Are these data sufficient to advise cardiologists to routinely continue dual antiplatelet therapy in patients undergoing device implantation? Of course, this study is too small to be conclusive, although the data collection was prospective. Furthermore, it is unclear how many patients used oral anticoagulants on top of dual antiplatelet therapy. Many patients in the need of a dual chamber device and/or a cardiac defibrillator with an indication for antiplatelet dual therapy are also on oral anticoagulant therapy. This so-called triple therapy is associated with increased bleeding on one hand, but discontinuation of warfarin on the other may lead to catastrophic thrombotic events including death.14 Currently, two major randomised trials are running on the risks and benefit of triple antithrombotic therapy (aspirin, clopidogrel and warfarin) versus dual antithrombotic therapy (clopidogrel and warfarin, but without aspirin) in anticoagulated patients after coronary stent implantation.15 One of these studies is initiated from the Netherlands (WOEST) and the other from Germany (ISAR-TRIPLE). The outcomes of these trials will guide the management of this difficult group of patients.
Finally, in each patient the indication for dual antiplatelet therapy should be judged at the moment the decision is made for implantation. This largely depends on time interval between initiation of dual antiplatelet therapy and the decision to implant a device. Since the optimal duration of dual antiplatelet therapy in patients who have undergone stent implantation is still not fully established, the decision to continue or discontinue dual antiplatelet therapy at the moment of device implantation is and will be difficult. Currently, two megatrials are evaluating the optimal duration of dual antiplatelet therapy in stented patients. One is comparing 12 versus 30 months of dual antiplatelet therapy in 20,000 patients with bare metal or drug-eluting stents using stent thrombosis, major bleeding and major cardiovascular/cerebrovascular events as endpoints (the DAPT trial). The second study is the German ISAR-SAFE study with 6000 patients with drug-eluting stents on dual antiplatelet therapy for six versus 12 months. Here the primary endpoint is death, stroke and major bleeding at 15 months.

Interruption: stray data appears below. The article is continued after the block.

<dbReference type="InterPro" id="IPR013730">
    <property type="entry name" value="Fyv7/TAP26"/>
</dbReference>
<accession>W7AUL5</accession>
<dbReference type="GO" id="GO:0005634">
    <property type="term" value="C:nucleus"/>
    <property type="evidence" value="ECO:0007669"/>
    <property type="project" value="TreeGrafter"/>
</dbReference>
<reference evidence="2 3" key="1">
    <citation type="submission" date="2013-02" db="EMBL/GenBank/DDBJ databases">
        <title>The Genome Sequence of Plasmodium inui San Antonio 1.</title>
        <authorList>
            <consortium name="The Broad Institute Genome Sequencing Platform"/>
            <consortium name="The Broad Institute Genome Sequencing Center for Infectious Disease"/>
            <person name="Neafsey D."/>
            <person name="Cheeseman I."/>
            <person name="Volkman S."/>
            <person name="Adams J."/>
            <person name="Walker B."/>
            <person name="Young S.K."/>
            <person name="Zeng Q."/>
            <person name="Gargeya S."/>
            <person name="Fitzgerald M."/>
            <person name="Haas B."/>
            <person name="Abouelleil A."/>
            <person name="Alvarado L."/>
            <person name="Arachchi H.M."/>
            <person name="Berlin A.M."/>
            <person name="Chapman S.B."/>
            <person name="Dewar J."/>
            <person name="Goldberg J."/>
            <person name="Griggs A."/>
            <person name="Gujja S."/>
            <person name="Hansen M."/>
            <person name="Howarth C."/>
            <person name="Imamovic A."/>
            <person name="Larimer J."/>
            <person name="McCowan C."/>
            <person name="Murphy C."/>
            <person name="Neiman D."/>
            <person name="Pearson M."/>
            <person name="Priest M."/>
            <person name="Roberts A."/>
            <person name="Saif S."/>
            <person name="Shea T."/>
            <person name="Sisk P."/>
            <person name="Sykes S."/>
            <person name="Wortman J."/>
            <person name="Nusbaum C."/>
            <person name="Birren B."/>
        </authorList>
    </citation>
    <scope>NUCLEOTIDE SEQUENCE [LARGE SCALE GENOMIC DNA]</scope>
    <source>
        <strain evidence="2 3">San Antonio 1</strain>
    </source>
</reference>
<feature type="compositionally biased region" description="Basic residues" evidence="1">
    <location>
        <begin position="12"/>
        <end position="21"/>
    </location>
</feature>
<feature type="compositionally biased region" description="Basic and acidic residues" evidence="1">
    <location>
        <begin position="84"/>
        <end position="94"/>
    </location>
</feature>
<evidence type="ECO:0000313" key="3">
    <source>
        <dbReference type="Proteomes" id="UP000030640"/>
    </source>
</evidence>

In conclusion, dual antiplatelet therapy in patients undergoing device implantation seems to be as safe as single antiplatelet therapy with aspirin alone, but more studies are necessary especially in patients with additional oral anticoagulation. Still a judgement should be done in each patient on dual antiplatelet therapy awaiting device implantation with regard to safety of the procedure and the consequences of stopping antiplatelet drugs.